Posted on Monday, July 30 2007 by Heather Brandon
Events in Springfield over the weekend are now being treated to a range of media coverage, what some might call the first draft of history.
The first annual Springfield Youth Olympics took place at Springfield College during less-than-ideal weather conditions. ABC40 showed plenty of footage of the rain pounding the bleacher stands, commenting on the poor turnout.
Christian McCollum’s report in today’s Republican, on the other hand, doesn’t mention the weather or the turnout, but focuses on the significance of the weekend event in fostering a sense of community and showcasing abilities.
Thankfully the site for the olympics provides plenty of photos of events both Friday and Saturday. The photos do not capture all the rain; it appears that because of the timing of ABC40′s appearance at the event, that was the main feature for their reporting team, and thus, it becomes the news.
What we’re not hearing is who won which events, especially since the officials quoted in McCollum’s article appear to spend their time patting themselves and each other on the back rather than talking about sports. The great pictures on the event’s site don’t have captions, but at least the medal ceremony is there for us in images.
A Hoop It Up event downtown was cited in some news reports about the Puerto Rican Day parade, such as a CBS3 report about public disorder afterwards, and a report in Friday’s Republican. Hoop It Up received its own coverage, however, from 22News, which actually spent a little time lingering at the three-on-three event and talking to participants. “Approximately 14″ people were arrested, according to today’s report in the Republican, which opted to cover the parade itself in a separate article.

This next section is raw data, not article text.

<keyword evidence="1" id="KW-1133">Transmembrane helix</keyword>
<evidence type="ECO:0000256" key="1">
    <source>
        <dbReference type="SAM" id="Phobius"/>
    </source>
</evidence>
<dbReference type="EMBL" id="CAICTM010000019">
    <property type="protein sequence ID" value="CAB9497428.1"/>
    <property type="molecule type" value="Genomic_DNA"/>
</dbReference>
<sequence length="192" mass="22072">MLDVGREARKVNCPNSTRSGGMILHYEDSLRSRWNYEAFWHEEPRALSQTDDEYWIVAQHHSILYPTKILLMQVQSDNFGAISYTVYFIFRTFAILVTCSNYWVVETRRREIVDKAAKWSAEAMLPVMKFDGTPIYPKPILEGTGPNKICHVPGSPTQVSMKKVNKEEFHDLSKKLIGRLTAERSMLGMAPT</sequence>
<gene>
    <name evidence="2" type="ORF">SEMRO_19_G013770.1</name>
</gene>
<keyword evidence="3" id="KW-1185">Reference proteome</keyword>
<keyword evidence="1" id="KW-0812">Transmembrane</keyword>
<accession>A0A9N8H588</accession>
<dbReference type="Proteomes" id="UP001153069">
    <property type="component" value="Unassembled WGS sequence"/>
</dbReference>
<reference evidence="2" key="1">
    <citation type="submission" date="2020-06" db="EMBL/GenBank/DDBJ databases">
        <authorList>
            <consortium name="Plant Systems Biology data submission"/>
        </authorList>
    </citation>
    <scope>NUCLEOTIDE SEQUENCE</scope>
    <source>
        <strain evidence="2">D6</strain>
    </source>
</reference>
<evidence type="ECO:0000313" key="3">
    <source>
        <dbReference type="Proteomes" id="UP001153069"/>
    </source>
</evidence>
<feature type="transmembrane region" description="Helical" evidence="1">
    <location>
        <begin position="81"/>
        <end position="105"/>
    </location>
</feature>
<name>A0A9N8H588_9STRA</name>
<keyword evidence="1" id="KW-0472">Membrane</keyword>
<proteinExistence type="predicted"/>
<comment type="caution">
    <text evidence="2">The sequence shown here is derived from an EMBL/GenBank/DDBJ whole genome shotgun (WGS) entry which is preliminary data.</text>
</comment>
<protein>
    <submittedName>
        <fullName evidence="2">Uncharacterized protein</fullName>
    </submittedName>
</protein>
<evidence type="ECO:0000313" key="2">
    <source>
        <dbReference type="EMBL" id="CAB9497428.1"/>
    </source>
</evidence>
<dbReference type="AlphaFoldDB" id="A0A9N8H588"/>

ABC40 also covered the parade, initially headlining it with the news about public disorder, whereas the report itself is rather upbeat. It includes a woman talking about how she was born in Springfield and so were her children, but she wants them to know where they come from. Being among the more recent ethnic-group arrivals to the northeastern US, Puerto Ricans may have closer contact with that history and perhaps also with each other compared to some groups of Americans of European or African descent.
MassLive.com’s Springfield forum is bursting with anonymous commentary about the parade event, ranging from people frustrated with the litter afterwards, to complaining that there is so much emphasis on Puerto Rican heritage and pride in Springfield, to criticisms of Police Commissioner Edward Flynn. Flynn showed up on the scene and was shown on camera saying the disorder wasn’t the parade’s fault, and it’s a learning opportunity for next year.
22News has probably the best footage showing how the reluctant-to-disperse crowds looked after the parade. In today’s article from the Republican about the arrests, Police Captain Joseph Parylak is quoted saying, “Once the agitators were arrested and the traffic was diverged, everything got quiet. Then the rain came and it all settled down.”